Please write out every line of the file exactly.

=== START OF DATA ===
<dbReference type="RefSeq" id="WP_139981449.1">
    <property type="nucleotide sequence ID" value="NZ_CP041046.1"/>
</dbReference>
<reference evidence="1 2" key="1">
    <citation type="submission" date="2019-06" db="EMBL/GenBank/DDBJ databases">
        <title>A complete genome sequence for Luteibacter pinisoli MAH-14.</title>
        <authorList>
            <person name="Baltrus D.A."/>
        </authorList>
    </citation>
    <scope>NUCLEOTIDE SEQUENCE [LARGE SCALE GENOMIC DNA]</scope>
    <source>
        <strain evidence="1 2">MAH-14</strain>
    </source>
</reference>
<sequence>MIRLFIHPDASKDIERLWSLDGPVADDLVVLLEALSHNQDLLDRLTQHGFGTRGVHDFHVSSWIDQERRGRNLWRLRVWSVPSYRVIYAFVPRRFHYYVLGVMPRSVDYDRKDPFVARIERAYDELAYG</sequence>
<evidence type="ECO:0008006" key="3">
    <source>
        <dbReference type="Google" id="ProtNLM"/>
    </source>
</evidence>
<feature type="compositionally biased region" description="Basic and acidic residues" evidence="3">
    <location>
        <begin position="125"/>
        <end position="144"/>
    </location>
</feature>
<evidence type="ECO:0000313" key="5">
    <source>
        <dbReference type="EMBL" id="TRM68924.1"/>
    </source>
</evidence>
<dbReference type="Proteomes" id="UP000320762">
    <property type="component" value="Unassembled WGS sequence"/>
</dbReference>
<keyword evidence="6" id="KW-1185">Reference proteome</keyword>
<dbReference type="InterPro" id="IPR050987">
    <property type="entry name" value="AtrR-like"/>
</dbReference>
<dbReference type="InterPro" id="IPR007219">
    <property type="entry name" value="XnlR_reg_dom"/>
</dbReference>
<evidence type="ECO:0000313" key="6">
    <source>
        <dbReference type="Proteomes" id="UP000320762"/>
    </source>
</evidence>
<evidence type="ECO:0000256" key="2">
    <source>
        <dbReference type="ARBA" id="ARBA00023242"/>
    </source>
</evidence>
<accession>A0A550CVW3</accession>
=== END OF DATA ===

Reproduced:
<dbReference type="RefSeq" id="WP_139981449.1">
    <property type="nucleotide sequence ID" value="NZ_CP041046.1"/>
</dbReference>
<reference evidence="1 2" key="1">
    <citation type="submission" date="2019-06" db="EMBL/GenBank/DDBJ databases">
        <title>A complete genome sequence for Luteibacter pinisoli MAH-14.</title>
        <authorList>
            <person name="Baltrus D.A."/>
        </authorList>
    </citation>
    <scope>NUCLEOTIDE SEQUENCE [LARGE SCALE GENOMIC DNA]</scope>
    <source>
        <strain evidence="1 2">MAH-14</strain>
    </source>
</reference>
<sequence>MIRLFIHPDASKDIERLWSLDGPVADDLVVLLEALSHNQDLLDRLTQHGFGTRGVHDFHVSSWIDQERRGRNLWRLRVWSVPSYRVIYAFVPRRFHYYVLGVMPRSVDYDRKDPFVARIERAYDELAYG</sequence>
<evidence type="ECO:0008006" key="3">
    <source>
        <dbReference type="Google" id="ProtNLM"/>
    </source>
</evidence>
<feature type="compositionally biased region" description="Basic and acidic residues" evidence="3">
    <location>
        <begin position="125"/>
        <end position="144"/>
    </location>
</feature>
<evidence type="ECO:0000313" key="5">
    <source>
        <dbReference type="EMBL" id="TRM68924.1"/>
    </source>
</evidence>
<dbReference type="Proteomes" id="UP000320762">
    <property type="component" value="Unassembled WGS sequence"/>
</dbReference>
<keyword evidence="6" id="KW-1185">Reference proteome</keyword>
<dbReference type="InterPro" id="IPR050987">
    <property type="entry name" value="AtrR-like"/>
</dbReference>
<dbReference type="InterPro" id="IPR007219">
    <property type="entry name" value="XnlR_reg_dom"/>
</dbReference>
<evidence type="ECO:0000313" key="6">
    <source>
        <dbReference type="Proteomes" id="UP000320762"/>
    </source>
</evidence>
<evidence type="ECO:0000256" key="2">
    <source>
        <dbReference type="ARBA" id="ARBA00023242"/>
    </source>
</evidence>
<accession>A0A550CVW3</accession>